Stepping into Singapore: Blogging about one of the world’s most diverse cultural melting pots

Amanda Etchison (left) and Pallavi Keole at the botanical gardens in Singapore.

Amanda Etchison (left) and Pallavi Keole at the botanical gardens in Singapore. (Credit: Courtesy of Pallavi Keole)

The humid heat seeping through the retractable walls of the jet bridge was the first change we observed as we exited the plane in Singapore. Despite it being a little past 2 a.m. local time, the darkened air was heavy with moisture. Steam hovered above the pavement beneath the aircraft’s wings, a ghostly gray mass illuminated by the bright runway lights.

The tropical atmosphere of our southeast Asian destination was a far cry from the chilling winds we left behind in Cincinnati, but the climatic variations were just the first of many differences we discovered during our 10-day adventure.

About our trip

A view of the Singapore skyline. (Credit: Amanda Etchison)

A view of the Singapore skyline. (Credit: Amanda Etchison)

Singapore is an island city-state located in Southeast Asia at the southern tip of the Malay Peninsula. The country is situated one degree above the equator. Establishing itself as an independent nation in 1965, Singapore is now considered a hub of modernity and a multicultural melting pot. With a population of 5.54 million people (as of June 2015), Singapore is home to a variety of cultures that coexist within a city approximately 3.5 times the size of Washington, D.C.

My roommate-turned-travel-partner and I initially proposed this trip as an artistic and creative experience. As a student majoring in journalism, I intended to try my hand at travel writing and photography.

During our 10-day trip, we hoped to explore the diverse streets that make up a cosmopolitan nation that is both rich in history and alive with new ideas and innovations.

Travel transformations

Mint tea from Arab Street in Singapore. (Credit: Amanda Etchison)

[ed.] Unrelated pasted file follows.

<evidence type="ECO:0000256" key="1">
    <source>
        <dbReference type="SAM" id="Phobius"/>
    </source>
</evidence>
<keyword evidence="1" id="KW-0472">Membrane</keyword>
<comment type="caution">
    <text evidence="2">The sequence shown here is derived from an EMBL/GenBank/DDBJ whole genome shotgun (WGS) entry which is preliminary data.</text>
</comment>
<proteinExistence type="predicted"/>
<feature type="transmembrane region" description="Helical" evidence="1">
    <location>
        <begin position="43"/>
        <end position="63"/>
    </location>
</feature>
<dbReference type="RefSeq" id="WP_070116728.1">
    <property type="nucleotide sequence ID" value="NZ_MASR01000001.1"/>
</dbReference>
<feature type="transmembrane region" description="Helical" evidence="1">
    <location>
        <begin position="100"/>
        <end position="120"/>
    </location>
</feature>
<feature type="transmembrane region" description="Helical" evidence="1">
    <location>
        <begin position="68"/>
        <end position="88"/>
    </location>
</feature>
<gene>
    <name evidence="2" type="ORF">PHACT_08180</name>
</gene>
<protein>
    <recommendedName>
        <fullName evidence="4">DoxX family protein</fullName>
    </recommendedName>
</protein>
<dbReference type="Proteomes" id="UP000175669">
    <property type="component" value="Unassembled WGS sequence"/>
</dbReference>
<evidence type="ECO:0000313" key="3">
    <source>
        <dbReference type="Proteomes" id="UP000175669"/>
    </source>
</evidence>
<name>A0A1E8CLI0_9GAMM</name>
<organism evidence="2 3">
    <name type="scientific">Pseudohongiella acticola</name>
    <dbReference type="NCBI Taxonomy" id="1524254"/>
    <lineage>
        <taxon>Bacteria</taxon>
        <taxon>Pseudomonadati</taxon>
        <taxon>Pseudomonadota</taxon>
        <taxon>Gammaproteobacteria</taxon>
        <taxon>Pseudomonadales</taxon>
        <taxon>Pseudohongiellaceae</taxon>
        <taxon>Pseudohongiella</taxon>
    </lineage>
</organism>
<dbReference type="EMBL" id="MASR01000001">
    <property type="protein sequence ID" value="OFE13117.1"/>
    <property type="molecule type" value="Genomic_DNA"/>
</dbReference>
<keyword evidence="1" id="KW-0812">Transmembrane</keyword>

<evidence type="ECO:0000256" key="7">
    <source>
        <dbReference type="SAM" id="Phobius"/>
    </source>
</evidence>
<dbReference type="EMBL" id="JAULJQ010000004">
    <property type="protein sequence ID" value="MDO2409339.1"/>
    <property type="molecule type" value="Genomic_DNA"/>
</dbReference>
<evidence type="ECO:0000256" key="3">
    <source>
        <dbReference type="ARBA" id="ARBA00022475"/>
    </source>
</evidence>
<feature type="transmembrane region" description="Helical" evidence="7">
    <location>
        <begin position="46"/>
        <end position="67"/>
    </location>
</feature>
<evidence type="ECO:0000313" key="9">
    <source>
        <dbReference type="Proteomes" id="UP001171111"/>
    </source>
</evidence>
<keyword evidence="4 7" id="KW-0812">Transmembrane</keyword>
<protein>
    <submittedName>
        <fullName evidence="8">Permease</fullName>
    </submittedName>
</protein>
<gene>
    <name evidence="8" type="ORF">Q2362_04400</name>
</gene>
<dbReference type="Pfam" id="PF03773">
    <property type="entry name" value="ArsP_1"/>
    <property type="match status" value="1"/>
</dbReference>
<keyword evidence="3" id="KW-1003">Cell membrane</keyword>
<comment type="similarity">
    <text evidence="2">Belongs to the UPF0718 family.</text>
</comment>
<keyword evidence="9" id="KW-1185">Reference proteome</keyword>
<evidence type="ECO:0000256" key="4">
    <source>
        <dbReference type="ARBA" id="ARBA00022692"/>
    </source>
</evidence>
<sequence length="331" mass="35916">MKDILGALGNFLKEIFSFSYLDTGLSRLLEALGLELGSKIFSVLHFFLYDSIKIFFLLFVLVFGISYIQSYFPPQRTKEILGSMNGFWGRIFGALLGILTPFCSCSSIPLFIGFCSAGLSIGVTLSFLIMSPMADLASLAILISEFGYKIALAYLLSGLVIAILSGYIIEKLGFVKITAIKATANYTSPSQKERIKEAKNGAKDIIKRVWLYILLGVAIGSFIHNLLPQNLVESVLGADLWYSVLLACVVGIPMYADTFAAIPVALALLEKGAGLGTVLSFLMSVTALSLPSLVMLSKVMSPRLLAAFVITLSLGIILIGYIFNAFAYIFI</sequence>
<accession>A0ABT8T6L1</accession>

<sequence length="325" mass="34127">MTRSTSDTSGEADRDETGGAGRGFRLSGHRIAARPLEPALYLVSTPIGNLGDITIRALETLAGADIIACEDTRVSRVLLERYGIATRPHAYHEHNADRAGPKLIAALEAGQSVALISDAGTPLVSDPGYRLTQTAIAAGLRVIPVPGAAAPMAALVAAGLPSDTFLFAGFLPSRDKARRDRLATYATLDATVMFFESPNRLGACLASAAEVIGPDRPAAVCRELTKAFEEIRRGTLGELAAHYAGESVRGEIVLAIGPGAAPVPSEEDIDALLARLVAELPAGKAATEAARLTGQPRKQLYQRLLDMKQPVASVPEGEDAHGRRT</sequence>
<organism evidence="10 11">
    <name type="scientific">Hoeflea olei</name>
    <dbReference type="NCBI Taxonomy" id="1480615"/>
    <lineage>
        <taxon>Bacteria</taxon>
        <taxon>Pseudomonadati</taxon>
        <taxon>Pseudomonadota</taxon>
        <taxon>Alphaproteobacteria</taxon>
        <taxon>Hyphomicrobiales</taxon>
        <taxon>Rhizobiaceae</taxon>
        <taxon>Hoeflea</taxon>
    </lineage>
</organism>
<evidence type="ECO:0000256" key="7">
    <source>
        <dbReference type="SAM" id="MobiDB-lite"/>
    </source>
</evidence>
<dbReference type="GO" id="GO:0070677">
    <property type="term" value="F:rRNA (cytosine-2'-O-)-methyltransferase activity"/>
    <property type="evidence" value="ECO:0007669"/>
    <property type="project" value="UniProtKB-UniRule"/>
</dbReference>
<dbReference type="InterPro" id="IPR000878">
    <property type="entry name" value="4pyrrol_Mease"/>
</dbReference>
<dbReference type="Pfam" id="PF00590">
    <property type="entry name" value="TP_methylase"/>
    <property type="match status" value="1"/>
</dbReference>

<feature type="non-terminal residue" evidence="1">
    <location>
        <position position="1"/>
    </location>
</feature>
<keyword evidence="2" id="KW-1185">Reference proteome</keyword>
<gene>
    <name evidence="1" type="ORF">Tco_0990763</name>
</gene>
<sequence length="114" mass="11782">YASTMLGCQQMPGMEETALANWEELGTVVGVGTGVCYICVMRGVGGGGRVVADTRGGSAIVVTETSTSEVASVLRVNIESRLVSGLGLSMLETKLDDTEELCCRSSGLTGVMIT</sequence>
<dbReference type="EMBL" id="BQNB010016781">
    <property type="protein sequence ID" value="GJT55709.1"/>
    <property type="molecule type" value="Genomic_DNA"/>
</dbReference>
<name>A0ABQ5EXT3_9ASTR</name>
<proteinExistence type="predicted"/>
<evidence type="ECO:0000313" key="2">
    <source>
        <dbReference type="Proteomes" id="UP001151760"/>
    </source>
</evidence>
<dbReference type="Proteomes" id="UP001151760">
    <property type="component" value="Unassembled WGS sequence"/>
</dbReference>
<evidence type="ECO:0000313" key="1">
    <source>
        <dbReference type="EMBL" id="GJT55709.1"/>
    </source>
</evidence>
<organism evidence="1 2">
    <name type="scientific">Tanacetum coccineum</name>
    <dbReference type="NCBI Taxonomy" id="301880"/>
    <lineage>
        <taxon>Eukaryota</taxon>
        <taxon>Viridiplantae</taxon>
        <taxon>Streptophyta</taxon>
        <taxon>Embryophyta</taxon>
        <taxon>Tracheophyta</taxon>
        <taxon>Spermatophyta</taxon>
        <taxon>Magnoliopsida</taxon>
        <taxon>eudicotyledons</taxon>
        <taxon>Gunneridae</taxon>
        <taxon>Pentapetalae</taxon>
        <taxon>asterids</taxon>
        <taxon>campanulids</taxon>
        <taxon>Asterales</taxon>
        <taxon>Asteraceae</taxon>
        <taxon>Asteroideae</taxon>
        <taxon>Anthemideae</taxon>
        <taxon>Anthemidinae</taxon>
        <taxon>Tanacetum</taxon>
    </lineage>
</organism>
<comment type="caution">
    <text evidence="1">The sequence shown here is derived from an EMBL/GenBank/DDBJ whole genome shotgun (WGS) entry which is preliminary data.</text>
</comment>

Mint tea from Arab Street in Singapore. (Credit: Amanda Etchison)

After several days spent roaming around Singapore with a DSLR camera around my neck, snapping photos of street vendors, architectural details and anything else that passed in front of my lens, I became fascinated with the cultural eccentricities that surrounded me.

This trip to Singapore marked the first time I had ever traveled abroad to an overseas destination, and, although English is one of the main languages spoken in the country, the

Mee siam in Singapore. (Credit: Amanda Etchison)

Mee siam in Singapore. (Credit: Amanda Etchison)

unfamiliarity of a foreign city still required a great deal of pre-planning each day.

As my roommate and I researched destinations, requested directions and attempted to master the Mass Rapid Transit system, we celebrated small victories every day. We rewarded ourselves with ice cream if we managed to make it to a park without getting lost. We budgeted our money to ensure we weren’t overspending, and looked for authentic, local eateries that provided good, filling food for a fraction of the cost of international chains.

The White Rainbow bridge in Singapore's Chinese Gardens. (Credit: Amanda Etchison)

The White Rainbow bridge in Singapore’s Chinese Gardens. (Credit: Amanda Etchison)

By the end of our 10-day journey, we felt comfortable navigating the streets at any time of day or night. We memorized the important transfer stops on the subway and laughed as we attempted to pronounce their names in Mandarin and Malay.

Now that I have experienced traveling around a foreign city on my own without a local guide or instructor to follow, I feel that I have gained problem-solving skills that are applicable to everday situations back home. I have learned to plan ahead, make necessary arrangements and do my research and be open to flexible solutions to unanticipated problems.